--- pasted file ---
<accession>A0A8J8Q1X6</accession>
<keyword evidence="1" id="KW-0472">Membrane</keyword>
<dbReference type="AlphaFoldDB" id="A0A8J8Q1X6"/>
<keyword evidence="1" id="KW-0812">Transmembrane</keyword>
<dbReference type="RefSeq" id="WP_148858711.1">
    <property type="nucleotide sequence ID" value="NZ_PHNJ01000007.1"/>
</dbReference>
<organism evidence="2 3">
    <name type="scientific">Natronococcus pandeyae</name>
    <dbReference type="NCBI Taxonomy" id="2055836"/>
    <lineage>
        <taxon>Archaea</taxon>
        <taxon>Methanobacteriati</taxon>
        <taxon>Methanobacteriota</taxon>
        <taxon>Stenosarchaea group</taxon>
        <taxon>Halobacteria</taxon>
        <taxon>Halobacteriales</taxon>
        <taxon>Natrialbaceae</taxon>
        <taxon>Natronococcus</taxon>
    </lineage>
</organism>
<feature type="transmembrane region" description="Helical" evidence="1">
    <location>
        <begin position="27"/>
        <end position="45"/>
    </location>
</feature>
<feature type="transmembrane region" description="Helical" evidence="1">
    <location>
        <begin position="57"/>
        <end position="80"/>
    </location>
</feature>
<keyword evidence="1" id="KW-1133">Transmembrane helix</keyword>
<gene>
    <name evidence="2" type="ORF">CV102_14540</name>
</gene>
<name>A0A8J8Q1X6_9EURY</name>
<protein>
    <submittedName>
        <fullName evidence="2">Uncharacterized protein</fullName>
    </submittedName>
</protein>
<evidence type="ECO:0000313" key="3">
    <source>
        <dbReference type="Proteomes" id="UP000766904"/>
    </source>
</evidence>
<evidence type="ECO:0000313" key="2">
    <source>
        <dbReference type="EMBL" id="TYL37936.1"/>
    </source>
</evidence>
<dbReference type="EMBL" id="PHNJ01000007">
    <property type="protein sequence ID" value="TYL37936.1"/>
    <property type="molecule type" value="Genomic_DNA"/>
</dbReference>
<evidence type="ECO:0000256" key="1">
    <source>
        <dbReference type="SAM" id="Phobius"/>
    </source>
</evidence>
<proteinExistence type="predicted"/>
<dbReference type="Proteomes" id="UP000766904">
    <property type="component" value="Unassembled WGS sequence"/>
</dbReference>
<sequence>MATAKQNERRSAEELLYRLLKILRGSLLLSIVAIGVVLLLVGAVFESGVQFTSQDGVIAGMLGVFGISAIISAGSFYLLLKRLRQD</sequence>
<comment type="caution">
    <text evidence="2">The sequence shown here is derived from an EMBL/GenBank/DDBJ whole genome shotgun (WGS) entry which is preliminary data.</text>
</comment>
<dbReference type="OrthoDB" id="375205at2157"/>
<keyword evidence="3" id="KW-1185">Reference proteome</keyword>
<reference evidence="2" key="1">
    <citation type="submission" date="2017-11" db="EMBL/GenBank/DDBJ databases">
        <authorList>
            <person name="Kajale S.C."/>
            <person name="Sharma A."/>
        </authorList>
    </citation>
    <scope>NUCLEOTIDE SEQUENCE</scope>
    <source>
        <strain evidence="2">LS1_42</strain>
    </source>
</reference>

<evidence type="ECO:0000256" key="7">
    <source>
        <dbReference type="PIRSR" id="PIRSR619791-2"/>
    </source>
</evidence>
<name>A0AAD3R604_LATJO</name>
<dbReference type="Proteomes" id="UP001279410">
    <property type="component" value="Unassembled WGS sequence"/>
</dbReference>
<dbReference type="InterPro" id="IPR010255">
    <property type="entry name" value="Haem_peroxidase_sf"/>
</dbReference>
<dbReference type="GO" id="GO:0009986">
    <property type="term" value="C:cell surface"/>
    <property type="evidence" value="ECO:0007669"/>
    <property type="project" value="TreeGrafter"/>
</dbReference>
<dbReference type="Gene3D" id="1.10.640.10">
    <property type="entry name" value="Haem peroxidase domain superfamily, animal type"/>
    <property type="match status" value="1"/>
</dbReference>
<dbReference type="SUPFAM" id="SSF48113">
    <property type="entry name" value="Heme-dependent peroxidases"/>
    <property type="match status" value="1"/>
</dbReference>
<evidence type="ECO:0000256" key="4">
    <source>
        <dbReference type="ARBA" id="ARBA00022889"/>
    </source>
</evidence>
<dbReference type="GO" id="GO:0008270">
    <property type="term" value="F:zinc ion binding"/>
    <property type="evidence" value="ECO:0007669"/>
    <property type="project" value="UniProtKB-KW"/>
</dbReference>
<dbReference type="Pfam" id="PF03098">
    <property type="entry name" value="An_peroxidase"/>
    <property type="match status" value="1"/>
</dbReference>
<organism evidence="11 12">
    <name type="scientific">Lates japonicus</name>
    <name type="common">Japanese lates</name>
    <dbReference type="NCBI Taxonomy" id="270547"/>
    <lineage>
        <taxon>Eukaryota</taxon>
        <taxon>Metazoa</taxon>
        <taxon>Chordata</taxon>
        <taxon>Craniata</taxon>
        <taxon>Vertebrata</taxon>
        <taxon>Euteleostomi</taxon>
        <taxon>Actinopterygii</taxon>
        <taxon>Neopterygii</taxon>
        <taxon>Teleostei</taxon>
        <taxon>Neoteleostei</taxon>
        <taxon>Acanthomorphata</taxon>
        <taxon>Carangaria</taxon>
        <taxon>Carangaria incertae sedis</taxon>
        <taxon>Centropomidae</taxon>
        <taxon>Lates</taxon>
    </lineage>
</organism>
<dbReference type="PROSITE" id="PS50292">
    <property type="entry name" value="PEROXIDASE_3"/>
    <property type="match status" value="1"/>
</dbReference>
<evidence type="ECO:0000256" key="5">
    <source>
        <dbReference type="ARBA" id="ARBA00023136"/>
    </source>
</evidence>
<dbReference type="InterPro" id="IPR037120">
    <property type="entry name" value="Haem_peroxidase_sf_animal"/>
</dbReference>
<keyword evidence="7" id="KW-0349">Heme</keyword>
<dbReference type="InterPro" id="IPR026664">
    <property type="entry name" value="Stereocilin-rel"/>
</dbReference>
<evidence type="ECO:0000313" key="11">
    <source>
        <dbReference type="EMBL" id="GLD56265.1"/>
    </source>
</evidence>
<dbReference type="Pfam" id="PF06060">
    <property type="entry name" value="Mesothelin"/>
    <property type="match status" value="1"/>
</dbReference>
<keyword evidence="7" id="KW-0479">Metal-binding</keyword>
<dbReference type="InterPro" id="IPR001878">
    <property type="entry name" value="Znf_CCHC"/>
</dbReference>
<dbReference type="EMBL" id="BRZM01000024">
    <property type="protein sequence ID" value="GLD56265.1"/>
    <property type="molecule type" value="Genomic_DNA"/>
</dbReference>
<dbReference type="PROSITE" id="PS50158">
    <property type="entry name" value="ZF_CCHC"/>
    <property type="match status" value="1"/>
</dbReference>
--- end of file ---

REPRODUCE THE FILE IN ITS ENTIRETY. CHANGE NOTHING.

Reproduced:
<accession>A0A8J8Q1X6</accession>
<keyword evidence="1" id="KW-0472">Membrane</keyword>
<dbReference type="AlphaFoldDB" id="A0A8J8Q1X6"/>
<keyword evidence="1" id="KW-0812">Transmembrane</keyword>
<dbReference type="RefSeq" id="WP_148858711.1">
    <property type="nucleotide sequence ID" value="NZ_PHNJ01000007.1"/>
</dbReference>
<organism evidence="2 3">
    <name type="scientific">Natronococcus pandeyae</name>
    <dbReference type="NCBI Taxonomy" id="2055836"/>
    <lineage>
        <taxon>Archaea</taxon>
        <taxon>Methanobacteriati</taxon>
        <taxon>Methanobacteriota</taxon>
        <taxon>Stenosarchaea group</taxon>
        <taxon>Halobacteria</taxon>
        <taxon>Halobacteriales</taxon>
        <taxon>Natrialbaceae</taxon>
        <taxon>Natronococcus</taxon>
    </lineage>
</organism>
<feature type="transmembrane region" description="Helical" evidence="1">
    <location>
        <begin position="27"/>
        <end position="45"/>
    </location>
</feature>
<feature type="transmembrane region" description="Helical" evidence="1">
    <location>
        <begin position="57"/>
        <end position="80"/>
    </location>
</feature>
<keyword evidence="1" id="KW-1133">Transmembrane helix</keyword>
<gene>
    <name evidence="2" type="ORF">CV102_14540</name>
</gene>
<name>A0A8J8Q1X6_9EURY</name>
<protein>
    <submittedName>
        <fullName evidence="2">Uncharacterized protein</fullName>
    </submittedName>
</protein>
<evidence type="ECO:0000313" key="3">
    <source>
        <dbReference type="Proteomes" id="UP000766904"/>
    </source>
</evidence>
<evidence type="ECO:0000313" key="2">
    <source>
        <dbReference type="EMBL" id="TYL37936.1"/>
    </source>
</evidence>
<dbReference type="EMBL" id="PHNJ01000007">
    <property type="protein sequence ID" value="TYL37936.1"/>
    <property type="molecule type" value="Genomic_DNA"/>
</dbReference>
<evidence type="ECO:0000256" key="1">
    <source>
        <dbReference type="SAM" id="Phobius"/>
    </source>
</evidence>
<proteinExistence type="predicted"/>
<dbReference type="Proteomes" id="UP000766904">
    <property type="component" value="Unassembled WGS sequence"/>
</dbReference>
<sequence>MATAKQNERRSAEELLYRLLKILRGSLLLSIVAIGVVLLLVGAVFESGVQFTSQDGVIAGMLGVFGISAIISAGSFYLLLKRLRQD</sequence>
<comment type="caution">
    <text evidence="2">The sequence shown here is derived from an EMBL/GenBank/DDBJ whole genome shotgun (WGS) entry which is preliminary data.</text>
</comment>
<dbReference type="OrthoDB" id="375205at2157"/>
<keyword evidence="3" id="KW-1185">Reference proteome</keyword>
<reference evidence="2" key="1">
    <citation type="submission" date="2017-11" db="EMBL/GenBank/DDBJ databases">
        <authorList>
            <person name="Kajale S.C."/>
            <person name="Sharma A."/>
        </authorList>
    </citation>
    <scope>NUCLEOTIDE SEQUENCE</scope>
    <source>
        <strain evidence="2">LS1_42</strain>
    </source>
</reference>

<evidence type="ECO:0000256" key="7">
    <source>
        <dbReference type="PIRSR" id="PIRSR619791-2"/>
    </source>
</evidence>
<name>A0AAD3R604_LATJO</name>
<dbReference type="Proteomes" id="UP001279410">
    <property type="component" value="Unassembled WGS sequence"/>
</dbReference>
<dbReference type="InterPro" id="IPR010255">
    <property type="entry name" value="Haem_peroxidase_sf"/>
</dbReference>
<dbReference type="GO" id="GO:0009986">
    <property type="term" value="C:cell surface"/>
    <property type="evidence" value="ECO:0007669"/>
    <property type="project" value="TreeGrafter"/>
</dbReference>
<dbReference type="Gene3D" id="1.10.640.10">
    <property type="entry name" value="Haem peroxidase domain superfamily, animal type"/>
    <property type="match status" value="1"/>
</dbReference>
<dbReference type="SUPFAM" id="SSF48113">
    <property type="entry name" value="Heme-dependent peroxidases"/>
    <property type="match status" value="1"/>
</dbReference>
<evidence type="ECO:0000256" key="4">
    <source>
        <dbReference type="ARBA" id="ARBA00022889"/>
    </source>
</evidence>
<dbReference type="GO" id="GO:0008270">
    <property type="term" value="F:zinc ion binding"/>
    <property type="evidence" value="ECO:0007669"/>
    <property type="project" value="UniProtKB-KW"/>
</dbReference>
<dbReference type="Pfam" id="PF03098">
    <property type="entry name" value="An_peroxidase"/>
    <property type="match status" value="1"/>
</dbReference>
<organism evidence="11 12">
    <name type="scientific">Lates japonicus</name>
    <name type="common">Japanese lates</name>
    <dbReference type="NCBI Taxonomy" id="270547"/>
    <lineage>
        <taxon>Eukaryota</taxon>
        <taxon>Metazoa</taxon>
        <taxon>Chordata</taxon>
        <taxon>Craniata</taxon>
        <taxon>Vertebrata</taxon>
        <taxon>Euteleostomi</taxon>
        <taxon>Actinopterygii</taxon>
        <taxon>Neopterygii</taxon>
        <taxon>Teleostei</taxon>
        <taxon>Neoteleostei</taxon>
        <taxon>Acanthomorphata</taxon>
        <taxon>Carangaria</taxon>
        <taxon>Carangaria incertae sedis</taxon>
        <taxon>Centropomidae</taxon>
        <taxon>Lates</taxon>
    </lineage>
</organism>
<dbReference type="PROSITE" id="PS50292">
    <property type="entry name" value="PEROXIDASE_3"/>
    <property type="match status" value="1"/>
</dbReference>
<evidence type="ECO:0000256" key="5">
    <source>
        <dbReference type="ARBA" id="ARBA00023136"/>
    </source>
</evidence>
<dbReference type="InterPro" id="IPR037120">
    <property type="entry name" value="Haem_peroxidase_sf_animal"/>
</dbReference>
<keyword evidence="7" id="KW-0349">Heme</keyword>
<dbReference type="InterPro" id="IPR026664">
    <property type="entry name" value="Stereocilin-rel"/>
</dbReference>
<evidence type="ECO:0000313" key="11">
    <source>
        <dbReference type="EMBL" id="GLD56265.1"/>
    </source>
</evidence>
<dbReference type="Pfam" id="PF06060">
    <property type="entry name" value="Mesothelin"/>
    <property type="match status" value="1"/>
</dbReference>
<keyword evidence="7" id="KW-0479">Metal-binding</keyword>
<dbReference type="InterPro" id="IPR001878">
    <property type="entry name" value="Znf_CCHC"/>
</dbReference>
<dbReference type="EMBL" id="BRZM01000024">
    <property type="protein sequence ID" value="GLD56265.1"/>
    <property type="molecule type" value="Genomic_DNA"/>
</dbReference>
<dbReference type="PROSITE" id="PS50158">
    <property type="entry name" value="ZF_CCHC"/>
    <property type="match status" value="1"/>
</dbReference>